Guests from 1929-1953
From 1929 to 1943, Harnack House operated as a hotel for international scientists as well as diplomatic guests of the Foreign Ministry. Some researchers stayed for several months during their time as research fellows. At that time, the House was managed by the Kaiser Wilhelm Society (KWG). Following its foundation in 1911 as the first institution in Germany dedicated to basic research, the KWG had quickly made a name for itself as a leading institution for cutting-edge research. The KWG invitation policy was wholly in keeping with this position. At present, we know of at least 35 Nobel Prize winners across all disciplines who spent time at Harnack House between 1929 and 1943. Some hosted events here, such as Max Planck, Fritz Haber and Otto Hahn; others, including Indian poet Rabindranath Tagore and Hungarian biochemist Albert von Szent-Györgyi, came as guests.
However, the House was also visited by politicians, including Gustav Stresemann and Marie-Elisabeth Lüders, as well as figures from the arts such as Henny Porten and Gustaf Gründgens. Industrialists were particularly important for the Kaiser Wilhelm Society, and visitors from this field included Carl Friedrich von Siemens and Gustav Krupp von Bohlen und Halbach. The lists of guests and events reflect the Kaiser Wilhelm Society’s wide-reaching networks, which it maintained and expanded at Harnack House.
The historical figures are roughly arranged in chronological order of their association with the building, starting with its eponymous founder, Adolf von Harnack. The installation invites guests to explore the building’s history along 30 topical paths. Together, they provide a picture of life at Harnack House as a piece of contemporary German history. With that in mind, the installation consciously includes figures who played prominent roles in the National Socialist era. These include architect and Minister of Armaments Albert Speer and eugenicist Eugen Fischer.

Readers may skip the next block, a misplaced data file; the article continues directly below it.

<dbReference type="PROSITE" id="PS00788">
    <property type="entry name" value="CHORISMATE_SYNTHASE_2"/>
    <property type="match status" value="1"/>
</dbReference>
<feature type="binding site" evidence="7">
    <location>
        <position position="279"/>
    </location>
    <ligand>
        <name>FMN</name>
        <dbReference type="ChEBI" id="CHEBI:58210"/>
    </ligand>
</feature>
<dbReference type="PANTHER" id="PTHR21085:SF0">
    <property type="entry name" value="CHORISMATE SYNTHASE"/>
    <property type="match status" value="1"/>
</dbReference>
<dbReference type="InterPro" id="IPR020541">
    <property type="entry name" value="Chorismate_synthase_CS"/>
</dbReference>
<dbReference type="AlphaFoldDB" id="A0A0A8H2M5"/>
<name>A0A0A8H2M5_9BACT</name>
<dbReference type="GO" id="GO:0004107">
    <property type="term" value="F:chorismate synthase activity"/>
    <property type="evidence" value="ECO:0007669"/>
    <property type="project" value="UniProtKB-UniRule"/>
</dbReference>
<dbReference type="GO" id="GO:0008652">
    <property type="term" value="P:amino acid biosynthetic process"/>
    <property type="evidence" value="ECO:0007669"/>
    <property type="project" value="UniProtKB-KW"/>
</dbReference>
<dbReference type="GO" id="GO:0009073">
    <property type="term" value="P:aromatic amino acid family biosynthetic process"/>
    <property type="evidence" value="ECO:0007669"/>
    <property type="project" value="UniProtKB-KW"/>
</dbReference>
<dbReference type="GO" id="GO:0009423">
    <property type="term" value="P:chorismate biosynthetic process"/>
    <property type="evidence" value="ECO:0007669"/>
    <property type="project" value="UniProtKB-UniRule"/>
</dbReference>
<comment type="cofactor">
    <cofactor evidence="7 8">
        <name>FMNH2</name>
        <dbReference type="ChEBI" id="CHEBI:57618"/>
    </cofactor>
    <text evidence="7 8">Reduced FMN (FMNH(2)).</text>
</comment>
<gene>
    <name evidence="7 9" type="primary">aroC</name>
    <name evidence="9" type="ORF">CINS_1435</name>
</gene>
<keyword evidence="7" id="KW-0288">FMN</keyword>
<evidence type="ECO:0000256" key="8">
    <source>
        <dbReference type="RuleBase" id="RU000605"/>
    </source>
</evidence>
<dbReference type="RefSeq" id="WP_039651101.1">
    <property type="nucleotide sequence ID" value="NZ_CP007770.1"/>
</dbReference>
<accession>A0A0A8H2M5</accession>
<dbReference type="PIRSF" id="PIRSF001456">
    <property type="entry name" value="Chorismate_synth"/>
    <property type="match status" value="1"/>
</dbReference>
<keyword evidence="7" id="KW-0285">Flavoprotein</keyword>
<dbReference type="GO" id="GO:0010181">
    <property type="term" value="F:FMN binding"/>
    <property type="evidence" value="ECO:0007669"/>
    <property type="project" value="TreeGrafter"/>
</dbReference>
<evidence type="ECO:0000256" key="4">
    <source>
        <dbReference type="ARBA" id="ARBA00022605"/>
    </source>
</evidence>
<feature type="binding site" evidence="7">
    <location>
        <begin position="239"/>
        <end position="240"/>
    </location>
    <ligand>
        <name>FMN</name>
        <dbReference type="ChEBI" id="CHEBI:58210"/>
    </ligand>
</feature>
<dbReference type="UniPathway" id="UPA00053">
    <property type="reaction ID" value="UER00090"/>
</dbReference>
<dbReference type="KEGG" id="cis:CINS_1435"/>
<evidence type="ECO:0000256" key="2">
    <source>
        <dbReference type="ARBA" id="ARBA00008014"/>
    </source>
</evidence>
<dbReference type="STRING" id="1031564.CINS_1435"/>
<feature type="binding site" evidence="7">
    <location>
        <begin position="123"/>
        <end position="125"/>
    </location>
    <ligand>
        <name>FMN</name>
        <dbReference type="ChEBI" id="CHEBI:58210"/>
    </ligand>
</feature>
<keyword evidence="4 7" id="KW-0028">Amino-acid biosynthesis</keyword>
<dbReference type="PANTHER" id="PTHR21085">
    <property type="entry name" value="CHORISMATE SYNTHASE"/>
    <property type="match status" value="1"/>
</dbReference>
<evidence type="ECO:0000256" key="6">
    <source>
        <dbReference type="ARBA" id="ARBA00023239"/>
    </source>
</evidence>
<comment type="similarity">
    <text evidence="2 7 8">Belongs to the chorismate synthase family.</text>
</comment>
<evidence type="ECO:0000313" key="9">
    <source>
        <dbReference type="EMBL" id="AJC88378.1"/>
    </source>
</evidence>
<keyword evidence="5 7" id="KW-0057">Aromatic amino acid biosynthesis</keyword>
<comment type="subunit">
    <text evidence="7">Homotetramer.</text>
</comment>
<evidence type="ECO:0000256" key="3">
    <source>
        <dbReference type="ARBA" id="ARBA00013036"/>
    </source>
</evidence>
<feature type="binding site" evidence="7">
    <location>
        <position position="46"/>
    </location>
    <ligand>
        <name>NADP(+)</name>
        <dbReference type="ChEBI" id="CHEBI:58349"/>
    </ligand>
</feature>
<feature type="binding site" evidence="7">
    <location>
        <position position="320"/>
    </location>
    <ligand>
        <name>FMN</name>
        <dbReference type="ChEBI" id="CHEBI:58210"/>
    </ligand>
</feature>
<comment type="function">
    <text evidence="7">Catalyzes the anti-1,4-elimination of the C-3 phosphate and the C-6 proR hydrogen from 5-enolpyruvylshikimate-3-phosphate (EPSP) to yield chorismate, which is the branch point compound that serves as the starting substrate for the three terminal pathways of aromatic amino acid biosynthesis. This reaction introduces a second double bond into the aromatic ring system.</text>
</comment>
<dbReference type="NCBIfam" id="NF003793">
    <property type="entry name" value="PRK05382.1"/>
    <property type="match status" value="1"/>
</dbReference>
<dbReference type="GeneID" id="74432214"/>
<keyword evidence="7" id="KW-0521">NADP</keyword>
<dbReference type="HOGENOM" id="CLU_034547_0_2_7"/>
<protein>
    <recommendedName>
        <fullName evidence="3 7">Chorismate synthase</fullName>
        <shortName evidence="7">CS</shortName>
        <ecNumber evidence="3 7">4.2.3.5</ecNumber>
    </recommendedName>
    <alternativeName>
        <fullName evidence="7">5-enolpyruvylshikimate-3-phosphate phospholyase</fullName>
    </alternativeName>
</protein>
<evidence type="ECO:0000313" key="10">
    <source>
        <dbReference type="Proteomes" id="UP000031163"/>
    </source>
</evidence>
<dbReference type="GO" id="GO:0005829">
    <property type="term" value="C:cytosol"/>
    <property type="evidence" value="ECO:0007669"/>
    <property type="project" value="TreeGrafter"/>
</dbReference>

Each individual on the portrait wall is part of a topical path comprising three to eight biographies. When a box on the wall is opened, lights in the same color reveal the rest of the topical path. The portrait boxes provide a short biography of the individual. Visitors can also take a card from the slot in each box to find out more about these figures and the connections between them. Nobel Prize laureates have the honor of full-format portrait cards.
Nobel Prize laureates
Between 1929 and 1943, Harnack House is known to have hosted a total of 35 Nobel Prize laureates, ten of whom were international guests. Even prior to the House’s construction, the Kaiser Wilhelm Society (KWG) had appointed a body, primarily composed of the Directors of Kaiser Wilhelm Institutes in Dahlem, which put forward proposals for international scientists who should be invited to Berlin as fellows or guest speakers. The biochemist Carl Neuberg and biologist Richard Goldschmidt were particularly active in maintaining these relationships, as was Michael Polanyi, Head of Department at the Fritz Haber Institute.
Many of the guests were already Nobel Prize laureates at the time of their invitation, though others went on to receive the prize at a later date. Hans Fischer received news of his 1930 Nobel Prize while visiting Harnack House.
Among the researchers already honored with the Nobel Prize before their visit were biochemists Otto Fritz Meyerhof and Otto Warburg, physicists Max Planck, Max von Laue and Albert Einstein, plus Fritz Haber – all of whom became Scientific Members of the Kaiser Wilhelm Society. In 1932, Harnack House hosted Hans Krebs, a junior scientist who would only receive the Nobel Prize much later in life but whose career began in the KWG in Dahlem. Konrad Lorenz, who gave a lecture at Harnack House in 1936, was another who was awarded the Nobel Prize long after his visit, by which time he was a Member of the Max Planck Society.
Adolf Butenandt and Richard Kuhn were regular guests at Harnack House during the Third Reich. Their nominations for the Nobel Prize, in 1939 and 1938 respectively, represent exceptional cases for science during the National Socialist era. Because the two researchers were unable to accept the Nobel Prizes awarded to them as Hitler had issues a ban on doing so. This prohibition was in response to the decision to honor pacifist and publicist Carl von Ossietzky with the Nobel Peace Prize for 1935. Ossietzky was arrested in 1933 due to his opposition to the Nazi regime and imprisoned in a concentration camp. A friend of Ossietzky started a campaign and put his name forward for the Nobel Peace Prize in order to raise public awareness of his case. When this campaign proved successful, Hitler issued a ban on all Germans accepting the Nobel Prize. Butenandt and Kuhn accepted the honors after the Second World War, at a time when they had become Members of the Max Planck Society.